Health and Safety in the workplace

Health & safety in the workplace, regulatory legal advice

Whilst it is never a pleasant thing to think about accidents at work, they do occur. In order to avoid enforcement action corporate entities, directors and individuals need to ensure they comply with all relevant health and safety legislation or run the risk of large penalties and sanctions, convictions and reputational harm.

As a result, regulatory compliance is forming a critical part of everyday life. Let’s look at the statistics.

Latest figures from the Health and Safety Executive for 2021 / 2022 show a 28% increase in worker injuries year on year and a steep increase in ill health compared to pre COVID 19 pandemic levels.

Summary of the Statistics

  • 914,000 workers suffering work-related stress, depression or anxiety
  • 477,000 workers suffering from a work-related musculoskeletal disorder
  • 123,000 workers suffering from Covid-19 which they believe may have been from an exposure at work.
  • 123 workers killed in work-related accidents
  • 565,000 workers sustained a non-fatal injury – representing a year-on-year increase of 28%, but still below that of pre-pandemic levels
  • 61,713 injuries to employees reported under RIDDOR
  • 36.8 million working days lost due to work-related illness and workplace injury
  • £18.8 billion estimated cost of injuries and ill health from current working conditions

What are employers required to undertake?

What to consider if a workplace accident takes place?

What injuries are considered to be reportable?

What records need to be kept?

Why is it important to review the accident book?

When and how to report an incident?

Where to report a workplace incident?

What are employers required to undertake?

Health and Safety law states that employers must:

  • assess the risk to employees, customers and partners. They are also required to assess the risk to any other people who could be affected by their activities;
  • arrange for the effective planning, organisation, control, monitoring and review of preventive and protective measures;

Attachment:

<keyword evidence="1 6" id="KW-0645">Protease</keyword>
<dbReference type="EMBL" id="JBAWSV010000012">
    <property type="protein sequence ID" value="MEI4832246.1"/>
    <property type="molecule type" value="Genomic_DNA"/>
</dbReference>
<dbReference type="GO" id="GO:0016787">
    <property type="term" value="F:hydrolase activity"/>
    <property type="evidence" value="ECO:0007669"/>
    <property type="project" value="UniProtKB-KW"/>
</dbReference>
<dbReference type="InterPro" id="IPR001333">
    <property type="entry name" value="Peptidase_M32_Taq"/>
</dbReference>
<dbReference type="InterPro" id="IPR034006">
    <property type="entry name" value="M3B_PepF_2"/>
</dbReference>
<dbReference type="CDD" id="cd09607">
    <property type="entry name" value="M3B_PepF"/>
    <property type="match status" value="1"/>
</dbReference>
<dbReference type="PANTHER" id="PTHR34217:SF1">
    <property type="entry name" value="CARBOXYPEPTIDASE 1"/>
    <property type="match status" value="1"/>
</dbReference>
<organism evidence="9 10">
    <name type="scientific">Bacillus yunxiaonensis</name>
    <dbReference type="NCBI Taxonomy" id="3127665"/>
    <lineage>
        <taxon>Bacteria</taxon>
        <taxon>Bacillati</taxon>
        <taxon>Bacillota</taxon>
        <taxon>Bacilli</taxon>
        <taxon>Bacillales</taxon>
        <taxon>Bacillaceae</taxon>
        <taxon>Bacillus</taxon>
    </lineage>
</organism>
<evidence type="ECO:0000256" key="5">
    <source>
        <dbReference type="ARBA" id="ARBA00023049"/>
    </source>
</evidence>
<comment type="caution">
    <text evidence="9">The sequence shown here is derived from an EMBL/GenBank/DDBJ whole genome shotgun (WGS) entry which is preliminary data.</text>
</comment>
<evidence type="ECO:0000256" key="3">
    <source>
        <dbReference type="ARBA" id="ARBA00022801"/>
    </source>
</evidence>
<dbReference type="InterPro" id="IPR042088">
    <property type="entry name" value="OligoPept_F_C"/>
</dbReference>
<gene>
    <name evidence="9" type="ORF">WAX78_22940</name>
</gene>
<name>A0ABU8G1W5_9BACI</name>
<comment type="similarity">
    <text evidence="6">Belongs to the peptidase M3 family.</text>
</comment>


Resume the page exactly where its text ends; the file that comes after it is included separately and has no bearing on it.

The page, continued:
• have a written health and safety policy if they employ five or more people;
  • ensure they have access to competent health and safety advice;
  • consult employees about their risks at work and current preventive and protective measures.

What to consider if a workplace accident takes place?

Reporting of Injuries, Diseases and Dangerous Occurrences Regulations 2013 [RIDDOR] places a duty upon employers, the self-employed and people in control of work premises, also known as the responsible person, to report certain serious workplace accidents, occupational diseases and specified dangerous occurrences.

A RIDDOR report is required when the incident is work related or if it results in an injury of a type which is considered to be “reportable”.

The purpose of reporting is to warn the relevant authorities that an incident has occurred so that the Health and Safety Executive may review the circumstance, prevent a similar incident occurring again and to ensure compliance with the regulations.

Work related injuries will vary from sector to sector but common areas where work related injuries occur are falls from height, being struck by a moving vehicle and slips, trips and falls.

What injuries are considered to be reportable?


Regulation 6 of RIDDOR states all deaths of both workers and non-workers arising from a work-related incident must be reported. It is important to note that deaths are also deemed reportable if the injured person died within one year following the work related incident. 

Non fatal Injuries

  • Regulation 4 of RIDDOR deals with non-fatal injuries that must be reported by the Responsible Person these are:
  • fractures, other than fingers, thumbs, and toes
  • amputation
  • any injury likely to lead to permanent loss of sight or reduction in sight
  • any crush injury to the head or torso causing damage to the brain or internal organs
  • serious burns (including scalding) which covers more than 10% of the body and/ or causes significant damage to the eyes, respiratory system, or other vital organs
  • any scalping which requires hospital treatment
  • any loss of consciousness caused by head injury or asphyxia